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Bank of England cuts interest rates to 5.5%

ECB keeps rates unchanged, lowers next year’s forecast from 2.3% to 2%

(LONDON) The Bank of England cut interest rates yesterday as a global credit crunch threatened wider economic damage.

But the European Central Bank (ECB) left interest rates unchanged. While it has raised its eurozone growth forecast for 2007 to 2.6 per cent from 2.5 per cent previously, it lowered its forecast for next year to 2 per cent from an initial estimate of 2.3 per cent.

Growth in 2009 was expected to edge up to 2.1 per cent, ECB president Jean-Claude Trichet said.

The ECB kept the benchmark refinancing rate at 4 per cent yesterday, as predicted by economists.

Britain’s central bank cut interest rates for the first time in more than two years, by a quarter point to 5.5 per cent.

‘Conditions in financial markets have deteriorated and a tightening in the supply of credit to households and businesses is in train, posing downside risks to the outlook for both output and inflation,’ the Bank of England said in a statement.

Economists expected the ECB to raise its 2008 inflation forecast yesterday and cut its prediction for growth, illustrating the difficulty policy makers face in deciding what to do with interest rates.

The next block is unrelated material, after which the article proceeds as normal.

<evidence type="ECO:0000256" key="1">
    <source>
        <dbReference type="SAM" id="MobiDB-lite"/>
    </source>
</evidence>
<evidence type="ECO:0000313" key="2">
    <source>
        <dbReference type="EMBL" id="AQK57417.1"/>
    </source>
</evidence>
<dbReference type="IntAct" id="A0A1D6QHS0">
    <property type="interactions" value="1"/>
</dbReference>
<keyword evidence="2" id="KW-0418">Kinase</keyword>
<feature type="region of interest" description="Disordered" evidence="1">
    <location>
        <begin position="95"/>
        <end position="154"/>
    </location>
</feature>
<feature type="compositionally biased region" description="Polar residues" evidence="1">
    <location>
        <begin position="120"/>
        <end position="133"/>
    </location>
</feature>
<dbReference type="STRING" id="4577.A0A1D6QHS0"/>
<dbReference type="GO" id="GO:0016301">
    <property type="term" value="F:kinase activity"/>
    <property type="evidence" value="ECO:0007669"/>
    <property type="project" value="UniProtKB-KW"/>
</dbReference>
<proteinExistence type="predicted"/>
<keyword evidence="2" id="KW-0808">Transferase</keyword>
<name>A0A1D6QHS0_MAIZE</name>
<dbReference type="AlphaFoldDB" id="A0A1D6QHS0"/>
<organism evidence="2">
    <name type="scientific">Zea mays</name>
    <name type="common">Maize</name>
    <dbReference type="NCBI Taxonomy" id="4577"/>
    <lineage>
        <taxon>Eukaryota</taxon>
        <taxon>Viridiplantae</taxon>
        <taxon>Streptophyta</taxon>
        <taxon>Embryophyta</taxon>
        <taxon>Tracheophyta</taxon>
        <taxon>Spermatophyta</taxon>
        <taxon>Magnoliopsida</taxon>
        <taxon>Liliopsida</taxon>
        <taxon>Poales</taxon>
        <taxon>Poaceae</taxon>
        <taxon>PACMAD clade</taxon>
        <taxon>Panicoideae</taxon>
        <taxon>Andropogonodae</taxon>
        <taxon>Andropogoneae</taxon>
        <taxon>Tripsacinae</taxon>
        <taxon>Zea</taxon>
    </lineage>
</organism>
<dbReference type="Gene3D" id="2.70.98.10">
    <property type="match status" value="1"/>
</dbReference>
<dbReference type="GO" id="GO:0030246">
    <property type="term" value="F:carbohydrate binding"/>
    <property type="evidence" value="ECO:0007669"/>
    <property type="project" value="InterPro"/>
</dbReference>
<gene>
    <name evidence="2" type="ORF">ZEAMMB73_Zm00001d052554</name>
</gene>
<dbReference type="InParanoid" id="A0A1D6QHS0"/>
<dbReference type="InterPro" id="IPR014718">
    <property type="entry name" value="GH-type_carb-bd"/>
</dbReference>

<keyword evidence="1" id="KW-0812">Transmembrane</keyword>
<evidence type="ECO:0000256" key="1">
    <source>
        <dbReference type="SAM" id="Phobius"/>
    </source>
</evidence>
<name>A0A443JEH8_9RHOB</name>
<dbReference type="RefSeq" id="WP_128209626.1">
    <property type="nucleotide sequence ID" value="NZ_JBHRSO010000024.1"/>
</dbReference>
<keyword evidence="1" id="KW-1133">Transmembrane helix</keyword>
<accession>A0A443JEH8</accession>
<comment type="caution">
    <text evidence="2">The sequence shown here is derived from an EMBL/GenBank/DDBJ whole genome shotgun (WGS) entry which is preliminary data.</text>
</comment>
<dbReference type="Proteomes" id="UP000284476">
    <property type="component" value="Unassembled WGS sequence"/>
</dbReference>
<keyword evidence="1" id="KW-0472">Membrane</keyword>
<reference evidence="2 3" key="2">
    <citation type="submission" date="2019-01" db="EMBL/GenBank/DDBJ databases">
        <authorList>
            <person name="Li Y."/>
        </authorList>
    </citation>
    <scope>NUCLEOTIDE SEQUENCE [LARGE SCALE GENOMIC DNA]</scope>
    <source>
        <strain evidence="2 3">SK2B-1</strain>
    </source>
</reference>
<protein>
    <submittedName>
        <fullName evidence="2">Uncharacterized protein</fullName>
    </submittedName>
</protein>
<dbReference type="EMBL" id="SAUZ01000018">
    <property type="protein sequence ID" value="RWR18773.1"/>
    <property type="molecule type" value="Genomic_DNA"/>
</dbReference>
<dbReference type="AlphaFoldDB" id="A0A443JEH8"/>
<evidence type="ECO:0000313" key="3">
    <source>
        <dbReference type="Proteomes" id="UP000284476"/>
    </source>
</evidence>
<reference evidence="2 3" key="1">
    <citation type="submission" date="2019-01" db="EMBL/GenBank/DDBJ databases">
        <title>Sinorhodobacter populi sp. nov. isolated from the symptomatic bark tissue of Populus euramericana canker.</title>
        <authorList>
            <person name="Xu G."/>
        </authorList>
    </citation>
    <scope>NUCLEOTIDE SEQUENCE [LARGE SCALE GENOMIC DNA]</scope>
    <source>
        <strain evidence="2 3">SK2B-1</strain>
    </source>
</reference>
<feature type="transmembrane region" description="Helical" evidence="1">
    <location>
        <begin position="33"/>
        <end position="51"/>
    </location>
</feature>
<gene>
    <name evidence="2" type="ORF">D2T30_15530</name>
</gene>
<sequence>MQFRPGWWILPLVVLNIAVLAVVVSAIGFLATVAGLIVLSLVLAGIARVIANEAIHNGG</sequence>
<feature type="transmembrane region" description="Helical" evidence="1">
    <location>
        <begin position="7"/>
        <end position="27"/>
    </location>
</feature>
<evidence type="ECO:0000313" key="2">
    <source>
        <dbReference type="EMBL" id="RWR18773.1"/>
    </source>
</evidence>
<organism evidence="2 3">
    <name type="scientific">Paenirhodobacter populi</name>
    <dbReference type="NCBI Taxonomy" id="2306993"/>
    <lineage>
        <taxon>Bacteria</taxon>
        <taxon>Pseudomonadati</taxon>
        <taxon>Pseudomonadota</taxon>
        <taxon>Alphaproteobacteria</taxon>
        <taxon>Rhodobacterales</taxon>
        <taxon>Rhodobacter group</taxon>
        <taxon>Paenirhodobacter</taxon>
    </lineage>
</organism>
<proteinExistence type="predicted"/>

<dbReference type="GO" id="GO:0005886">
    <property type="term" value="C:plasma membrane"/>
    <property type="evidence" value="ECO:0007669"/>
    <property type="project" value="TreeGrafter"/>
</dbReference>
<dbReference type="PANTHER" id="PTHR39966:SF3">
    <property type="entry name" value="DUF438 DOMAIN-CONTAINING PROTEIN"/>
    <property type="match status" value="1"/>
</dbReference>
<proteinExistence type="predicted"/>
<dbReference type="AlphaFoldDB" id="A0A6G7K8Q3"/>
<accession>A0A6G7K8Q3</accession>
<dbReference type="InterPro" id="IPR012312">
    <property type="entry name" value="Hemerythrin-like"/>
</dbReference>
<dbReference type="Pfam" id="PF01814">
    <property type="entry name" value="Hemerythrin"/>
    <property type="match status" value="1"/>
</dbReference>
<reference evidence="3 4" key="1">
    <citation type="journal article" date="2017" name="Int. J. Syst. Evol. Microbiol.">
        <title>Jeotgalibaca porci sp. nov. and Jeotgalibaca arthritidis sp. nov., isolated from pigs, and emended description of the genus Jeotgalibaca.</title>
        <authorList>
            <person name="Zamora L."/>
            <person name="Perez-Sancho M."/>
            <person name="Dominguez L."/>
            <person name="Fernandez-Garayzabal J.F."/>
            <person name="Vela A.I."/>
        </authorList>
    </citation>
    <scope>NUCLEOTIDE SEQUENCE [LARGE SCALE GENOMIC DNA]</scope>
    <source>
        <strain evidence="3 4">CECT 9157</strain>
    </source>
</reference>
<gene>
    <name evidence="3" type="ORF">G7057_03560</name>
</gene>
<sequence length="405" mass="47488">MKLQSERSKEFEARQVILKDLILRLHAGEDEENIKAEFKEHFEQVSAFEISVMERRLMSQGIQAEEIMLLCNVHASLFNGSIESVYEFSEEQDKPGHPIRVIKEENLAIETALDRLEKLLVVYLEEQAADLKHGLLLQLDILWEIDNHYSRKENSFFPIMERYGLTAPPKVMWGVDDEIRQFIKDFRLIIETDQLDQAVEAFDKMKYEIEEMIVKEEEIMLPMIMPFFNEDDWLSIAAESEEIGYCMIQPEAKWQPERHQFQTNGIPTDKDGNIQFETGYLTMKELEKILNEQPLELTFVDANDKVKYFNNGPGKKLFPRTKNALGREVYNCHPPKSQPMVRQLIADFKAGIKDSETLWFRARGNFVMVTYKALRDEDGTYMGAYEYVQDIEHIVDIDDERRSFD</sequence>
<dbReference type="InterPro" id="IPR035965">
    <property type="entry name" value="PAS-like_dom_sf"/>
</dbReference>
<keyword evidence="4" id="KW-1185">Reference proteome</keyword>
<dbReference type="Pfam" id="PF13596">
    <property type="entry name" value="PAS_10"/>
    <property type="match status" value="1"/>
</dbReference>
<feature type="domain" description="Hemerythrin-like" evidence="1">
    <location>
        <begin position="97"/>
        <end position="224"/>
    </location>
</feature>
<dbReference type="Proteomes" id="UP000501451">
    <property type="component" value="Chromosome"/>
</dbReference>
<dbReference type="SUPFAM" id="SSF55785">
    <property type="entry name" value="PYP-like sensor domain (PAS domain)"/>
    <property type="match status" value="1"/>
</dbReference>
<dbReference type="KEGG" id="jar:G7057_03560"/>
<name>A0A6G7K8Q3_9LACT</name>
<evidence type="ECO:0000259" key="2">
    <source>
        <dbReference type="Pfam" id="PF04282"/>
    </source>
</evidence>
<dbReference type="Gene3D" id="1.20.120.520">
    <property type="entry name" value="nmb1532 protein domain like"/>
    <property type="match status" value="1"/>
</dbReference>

‘The ECB is trapped in a policy void right now,’ said David Brown, chief European economist at Bear Stearns International here.

‘It is hemmed in by rising inflation risks in the short term and mounting downside risks to growth in the longer term.’

The ECB shelved a planned rate increase in September and has since kept rates on hold after the US housing recession made banks reluctant to lend, driving up the cost of credit.

While the ECB has offered banks extra cash to encourage lending, the cost of borrowing in euros for three months jumped to a seven-year high this week.

The US Federal Reserve on Oct 31 cut its benchmark rate by a quarter point to 4.5 per cent, the second reduction in as many months, to shore up growth in the world’s largest economy.

The Bank of England loaned £10 billion (S$29.3 billion) for five weeks as it provided commercial banks with extra cash to help fund them until January.

The UK central bank allocated 16.1 per cent of the total £62.2 billion in bids that it received, it said in a statement here yesterday.

The loans are at the benchmark interest rate.

Money-market rates rose to a two-month high on Wednesday as banks became reluctant to lend to each other on concern about US sub-prime losses and year-end funding.

‘The credit squeeze has intensified,’ said Philip Shaw, an economist at Investec Securities here.

‘It’s going to take longer for the money markets to return to normal than people thought a month ago,’ Mr Shaw said.

Top banks including Citigroup, Merrill Lynch and UBS have announced hefty losses and writedowns in recent weeks on assets tied to the crippled US sub-prime housing market.


Source: Reuters, Bloomberg, AFP (Business Times 7 Dec 07)


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